Biology & Geological Science Building, Rm. 1066
519 661-2111 ext 82467
synthesis of novel material using diamond-anvil cell and laser-heating method; stress and elasticity study on strong and superhard materials; high pressure and high-temperature behaviour of materials (fluid, ceramics, and metals).

Dr. Shieh is an expert in the characterization and investigation of materials under extreme conditions of pressures and temperatures using micro-Raman, infrared, synchrotron x-ray diffraction and synchrotron x-ray spectroscopy. The sample size can range from nanometer to micron and in the form of liquid or solid. Carbon and hydrogen-based materials are particularly interesting.

David Shoesmith

ChB 18
Surface Science Western, 999 Collip Circle, Western Research Park
519 661-2111 ext. 86366 and 86154
Electrochemistry of materials; corrosion science and engineering; development and application of surface analytical techniques.

Research in the Shoesmith laboratory is focussed on the electrochemistry and corrosion science of metal and ceramic oxide systems with a primary emphasis on industrial and environmental applications. Experimentally, the primary goal is to understand the mechanisms and determine the kinetics of a range of reactions involved in surface processes. Based on these fundamental studies, computational models are then developed to describe the behaviour of complex material systems in specific industrial/environmental environments. Presently, these methodologies are being applied in the following areas: (i) the development of nuclear waste containers and the degradation of nuclear waste forms; (ii) the evolution of corrosion conditions on gas transmission pipelines; (iii) the application of light metals in automobile manufacturing; (iv) the performance of in-reactor nuclear materials.      

Andy Sun

Spenser Engineering Building
519 661-2111 ext 87759
Nanomaterials, fuel cells, Li ion batteries, Li-Air batteries.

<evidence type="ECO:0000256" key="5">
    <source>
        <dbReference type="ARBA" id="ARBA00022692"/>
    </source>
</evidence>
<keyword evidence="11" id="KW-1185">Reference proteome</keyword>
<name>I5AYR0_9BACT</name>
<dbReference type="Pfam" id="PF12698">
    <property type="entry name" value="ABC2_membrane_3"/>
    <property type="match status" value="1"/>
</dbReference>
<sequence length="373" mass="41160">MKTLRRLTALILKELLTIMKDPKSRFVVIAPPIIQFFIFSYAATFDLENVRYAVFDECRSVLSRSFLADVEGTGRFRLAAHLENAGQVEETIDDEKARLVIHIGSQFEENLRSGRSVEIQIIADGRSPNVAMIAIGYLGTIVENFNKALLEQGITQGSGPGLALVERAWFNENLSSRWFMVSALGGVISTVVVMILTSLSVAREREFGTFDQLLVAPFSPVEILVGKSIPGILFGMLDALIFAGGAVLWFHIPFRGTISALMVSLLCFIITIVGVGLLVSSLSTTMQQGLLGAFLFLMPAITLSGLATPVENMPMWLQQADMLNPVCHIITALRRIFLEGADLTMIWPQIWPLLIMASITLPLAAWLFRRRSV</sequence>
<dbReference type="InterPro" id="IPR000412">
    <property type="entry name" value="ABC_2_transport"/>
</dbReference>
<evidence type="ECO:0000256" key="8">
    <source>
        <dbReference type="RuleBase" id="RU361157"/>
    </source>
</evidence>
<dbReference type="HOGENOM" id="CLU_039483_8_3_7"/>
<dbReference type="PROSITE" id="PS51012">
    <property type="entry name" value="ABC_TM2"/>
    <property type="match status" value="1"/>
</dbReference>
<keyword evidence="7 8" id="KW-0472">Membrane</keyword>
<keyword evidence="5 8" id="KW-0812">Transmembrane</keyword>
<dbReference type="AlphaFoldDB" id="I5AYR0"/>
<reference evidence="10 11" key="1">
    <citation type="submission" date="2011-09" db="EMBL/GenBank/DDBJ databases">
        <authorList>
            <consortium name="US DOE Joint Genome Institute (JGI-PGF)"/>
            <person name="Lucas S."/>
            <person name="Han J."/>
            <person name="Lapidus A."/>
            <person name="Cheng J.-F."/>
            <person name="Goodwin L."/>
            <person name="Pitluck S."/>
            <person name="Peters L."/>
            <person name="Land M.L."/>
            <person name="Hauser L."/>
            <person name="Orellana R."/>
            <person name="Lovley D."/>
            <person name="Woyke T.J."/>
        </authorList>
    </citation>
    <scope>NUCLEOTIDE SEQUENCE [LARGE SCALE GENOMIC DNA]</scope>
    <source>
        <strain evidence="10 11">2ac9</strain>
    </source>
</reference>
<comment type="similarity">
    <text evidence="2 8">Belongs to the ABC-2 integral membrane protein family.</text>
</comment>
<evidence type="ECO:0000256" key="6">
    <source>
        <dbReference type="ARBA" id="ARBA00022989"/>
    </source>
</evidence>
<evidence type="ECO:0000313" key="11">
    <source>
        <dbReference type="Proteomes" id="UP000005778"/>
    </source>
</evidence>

Dr. Sun’s research is focused on nanomaterials for clean energy. The scope of Sun’s research ranges from fundamental science, to applied nanotechnology, to emerging engineering issues - with a unifying theme centered upon development and application of novel nanomaterials for energy systems and devices. Specifically, his research activities are currently concentrated on developing various approaches to synthesize low-dimensional nanomaterials such as carbon nanotubes, graphene, semiconducting and metal nanowires, nanoparticles, thin films and their composites as well as exploring their applications as electrochemical electrodes for energy conversion and storage including fuel cells, Li-ion batteries and Li-Air batteries. 

Tony Withers

Biology & Geological Science Building, Rm. 1018
519 661-2111x 88627
High pressure, high temperature experiments; infrared spectroscopy; secondary ion mass spectrometry.

Dr. Withers makes rocks and minerals in the lab. He uses vibrational spectroscopy together with ion beam techniques for characterization and quantitative analysis of light elements in minerals, glasses and fluids. The aim of his research is to understand how volatile elements are stored, recycled and degassed from planets, and to explore the globally significant influences of these elements on the physical properties and dynamics of planetary interiors.

Clara Wren

Chemistry Building, Rm. 016
519 661-2111 ext 86339
corrosion of nuclear reactor materials, radiation-induced metal oxide nanoparticles and oxide films.

Gamma-irradiation creates unique reactive environments that can alter the electric potential field at interfaces and thereby influence mass and charge transfer across phase boundaries. Dr. Wren’s research uses a judicious combination of gamma-irradiation and aqueous conditions to achieve tailored formation of (1) uniform-sized transition metal oxide nanoparticles, (2) very uniform and compact oxide films, and (3) micelles in IL/water systems. Dr. Wren’s research involves both experiments and modelling in these areas to develop a fundamental understanding of interfacial processes.